10 August 1966
Heron Road forms part of one of the busiest, east-west arteries in Ottawa. The four to six lane, divided thoroughfare runs from Walkley Road in the east, crosses the Rideau River and the Rideau Canal, where it becomes known as Baseline Road, and ends at Richmond Road in the west. Of the thousands of commuters that use the road each day, few are probably aware that the bridge over the river and canal was the location of the worst industrial accident in Ottawa’s history. On 10 August 1966, a span of the Heron Road Bridge, which was then under construction, collapsed while more than 60 workmen were pouring concrete on a segment of the southern, eastbound roadway. Seven men were killed on the scene, crushed under tons of falling concrete. Another man died later than day, while a ninth victim succumbed to his injuries a month after the horrendous accident. A further fifty-seven men were injured, many severely. Victims were trapped in a horrifying mess of solidifying concrete, tangled ironwork and splintered wood that made extracting them difficult.
Picnickers who had been listening to a rock n’ roll band in nearby Vincent Massey Park that hot, sultry afternoon, described the collapse of the bridge as sounding like a low-flying, jet airplane. So great was the impact that the seismograph at the Dominion Observatory three kilometres away on Carling Avenue registered the event at 3.27pm. Some eyewitnesses likened it to an exploding bomb. The loud roar of the collapse was accompanied by a large cloud of dust thrown up into the air.
Immediately, passersby, police, workmen from nearby work sites, and firemen descended on the disaster scene to help rescue the casualties, many digging in the wet concrete using only their bare hands. There was blood everywhere. Aiding the injured was perilous; a slab of semi-hard concrete overhung the disaster site. The Civic Hospital set up a triage station, with the injured ferried to hospital by ambulance, trucks, and police cars. Disaster relief continued after dark; in the early hours of the following morning, a heavy rain made rescue conditions even more treacherous. On the scene throughout the recovery operations was Ottawa’s Mayor Don Reid. Rev. Georges Larose, the Ottawa Fire Department’s chaplain, comforted survivors, and administered the last rights to victims as they were recovered. The Salvation Army distributed sandwiches, coffee, and cold drinks.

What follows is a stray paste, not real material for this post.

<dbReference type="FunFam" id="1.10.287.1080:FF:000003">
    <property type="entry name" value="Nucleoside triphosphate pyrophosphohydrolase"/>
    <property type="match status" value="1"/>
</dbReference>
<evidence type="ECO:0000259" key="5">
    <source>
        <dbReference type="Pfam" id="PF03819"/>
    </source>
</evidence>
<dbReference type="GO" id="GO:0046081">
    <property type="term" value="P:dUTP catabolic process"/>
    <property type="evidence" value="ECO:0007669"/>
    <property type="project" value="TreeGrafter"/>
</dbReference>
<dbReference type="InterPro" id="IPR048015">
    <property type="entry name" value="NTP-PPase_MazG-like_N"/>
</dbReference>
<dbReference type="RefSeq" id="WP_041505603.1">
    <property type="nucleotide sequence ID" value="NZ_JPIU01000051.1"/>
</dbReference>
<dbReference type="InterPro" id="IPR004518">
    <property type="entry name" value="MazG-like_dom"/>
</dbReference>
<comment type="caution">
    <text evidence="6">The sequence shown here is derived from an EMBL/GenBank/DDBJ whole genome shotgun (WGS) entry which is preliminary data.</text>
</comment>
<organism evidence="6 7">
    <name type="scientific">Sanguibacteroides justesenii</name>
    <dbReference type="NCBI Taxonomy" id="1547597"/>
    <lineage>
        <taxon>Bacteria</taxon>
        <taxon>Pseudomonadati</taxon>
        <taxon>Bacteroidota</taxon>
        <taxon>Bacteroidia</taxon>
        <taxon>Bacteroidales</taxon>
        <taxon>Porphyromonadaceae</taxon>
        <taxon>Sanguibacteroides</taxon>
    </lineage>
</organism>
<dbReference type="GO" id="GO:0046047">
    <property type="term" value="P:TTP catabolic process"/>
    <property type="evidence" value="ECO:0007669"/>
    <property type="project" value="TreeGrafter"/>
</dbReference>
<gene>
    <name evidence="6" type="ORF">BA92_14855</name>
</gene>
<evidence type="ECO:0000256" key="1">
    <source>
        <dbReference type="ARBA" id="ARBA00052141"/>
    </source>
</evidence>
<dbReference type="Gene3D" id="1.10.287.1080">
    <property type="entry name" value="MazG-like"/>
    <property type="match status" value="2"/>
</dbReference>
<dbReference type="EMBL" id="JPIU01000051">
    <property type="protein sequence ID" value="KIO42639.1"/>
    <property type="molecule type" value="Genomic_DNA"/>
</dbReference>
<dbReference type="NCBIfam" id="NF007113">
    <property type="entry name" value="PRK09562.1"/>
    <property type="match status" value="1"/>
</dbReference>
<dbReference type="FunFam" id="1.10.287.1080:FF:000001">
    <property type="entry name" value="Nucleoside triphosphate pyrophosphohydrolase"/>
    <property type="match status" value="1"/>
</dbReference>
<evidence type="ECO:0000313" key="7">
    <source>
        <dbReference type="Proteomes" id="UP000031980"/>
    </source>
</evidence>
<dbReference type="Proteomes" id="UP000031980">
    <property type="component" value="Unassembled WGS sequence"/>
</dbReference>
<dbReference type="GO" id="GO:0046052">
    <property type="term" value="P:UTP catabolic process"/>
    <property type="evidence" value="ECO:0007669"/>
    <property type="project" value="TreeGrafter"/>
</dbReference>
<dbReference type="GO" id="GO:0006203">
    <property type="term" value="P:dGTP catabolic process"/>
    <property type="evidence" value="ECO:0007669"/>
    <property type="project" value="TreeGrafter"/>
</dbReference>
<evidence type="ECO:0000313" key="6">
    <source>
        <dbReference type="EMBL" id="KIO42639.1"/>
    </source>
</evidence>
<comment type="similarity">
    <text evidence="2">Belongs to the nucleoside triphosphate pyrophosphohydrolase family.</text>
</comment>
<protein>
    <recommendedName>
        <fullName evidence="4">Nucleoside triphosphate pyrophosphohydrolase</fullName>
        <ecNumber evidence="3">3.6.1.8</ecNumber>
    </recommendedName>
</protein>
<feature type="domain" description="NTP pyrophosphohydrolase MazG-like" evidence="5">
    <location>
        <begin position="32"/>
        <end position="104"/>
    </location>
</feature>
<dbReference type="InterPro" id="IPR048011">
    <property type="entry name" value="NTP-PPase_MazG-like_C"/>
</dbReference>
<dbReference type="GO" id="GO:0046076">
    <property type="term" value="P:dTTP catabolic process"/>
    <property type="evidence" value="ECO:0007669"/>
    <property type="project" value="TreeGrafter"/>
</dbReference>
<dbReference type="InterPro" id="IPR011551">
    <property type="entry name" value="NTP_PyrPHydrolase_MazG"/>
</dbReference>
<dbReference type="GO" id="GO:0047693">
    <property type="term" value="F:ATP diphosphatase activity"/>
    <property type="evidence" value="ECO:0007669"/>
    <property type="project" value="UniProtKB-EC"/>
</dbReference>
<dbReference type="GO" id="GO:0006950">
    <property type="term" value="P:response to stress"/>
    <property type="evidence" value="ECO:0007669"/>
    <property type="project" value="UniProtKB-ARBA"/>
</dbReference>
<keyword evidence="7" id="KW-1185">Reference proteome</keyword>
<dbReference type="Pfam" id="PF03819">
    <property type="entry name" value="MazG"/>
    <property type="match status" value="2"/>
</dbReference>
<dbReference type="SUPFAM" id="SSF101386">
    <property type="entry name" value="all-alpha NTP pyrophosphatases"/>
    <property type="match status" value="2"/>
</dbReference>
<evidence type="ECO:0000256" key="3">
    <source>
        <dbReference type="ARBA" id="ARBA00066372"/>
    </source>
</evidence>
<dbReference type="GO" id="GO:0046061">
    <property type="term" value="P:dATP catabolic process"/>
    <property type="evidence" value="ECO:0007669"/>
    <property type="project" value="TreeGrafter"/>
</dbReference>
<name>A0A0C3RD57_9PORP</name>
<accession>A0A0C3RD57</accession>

One survivor, Jorge Veiga, was stuck in wet concrete up to his neck. Rescuers carefully washed the hardening mess that threatened to suffocate him from his nose and mouth with water, while welders cut through the iron reinforcing rods that trapped his body. A bucket brigade was organized to keep the metalwork cool enough that the heated metal from the blow torches didn’t burn him. Thankfully he was successfully extracted without his rescuers having to resort to amputation as earlier feared. Another worker, Thomas Daly, was impaled, and was transported to hospital with an iron rod protruding from his arm. Fate was capricious. A nineteen-year old man amazingly survived the sixty foot fall from the bridge with only a slightly injured arm; his glasses landed beside him intact.
Work on the Heron Road Bridge had commenced early the privious year. In February 1965, the City of Ottawa signed a contract with Beaver Construction (Ontario) for the construction of footings for the reinforced concrete piers on which the Heron Street Bridge would rest. This work was successfully completed without mishap by June 1965. The contract for building the two three-lane bridges, (the northern bridge for west-bound traffic and the southern bridge for east-bound traffic), each 877.5 feet long made of pre-stressed concrete, was awarded to O.J. Gaffney Ltd in August 1965. The City of Ottawa also hired the firm M.M. Dillon & Company Ltd as consulting engineers to help design and supervise the Heron Bridge Project.
Work began in the fall of 1965 starting at the western end of the twin bridges. Each bridge was divided into four spans—PT1N (meaning post-tensioned, 1st span, north bridge), PT2N, PT3N, PT4N, and PT1S, PT2S, PT3S, PT4S for the south bridge. The concrete used to construct each span of the bridge decks was poured in two layers. By August 1966, the western half of the twin bridges (PT1N, PT2N and PT1S and PT2S) was essentially complete. The contractor had also constructed the wooden falsework (the temporary supporting structure or scaffolding) to support the eastern spans (PT3N, PT4N, PT3S, and PT4S) as they were built. A month prior to the accident, the first layer of concrete, 217 feet long by 50 feet wide, had been poured over spans PT3N and PT3S. Disaster struck while the second layer of concrete was being poured on span PT3S. According to the Ottawa manager of M.M. Dillion, the consulting engineers, as workers poured the concrete starting from the centre of the span moving east, the single-layer section of the span that overhung the western end of the span flipped into the air, pancaking onto the rest of the bridge, bringing it down.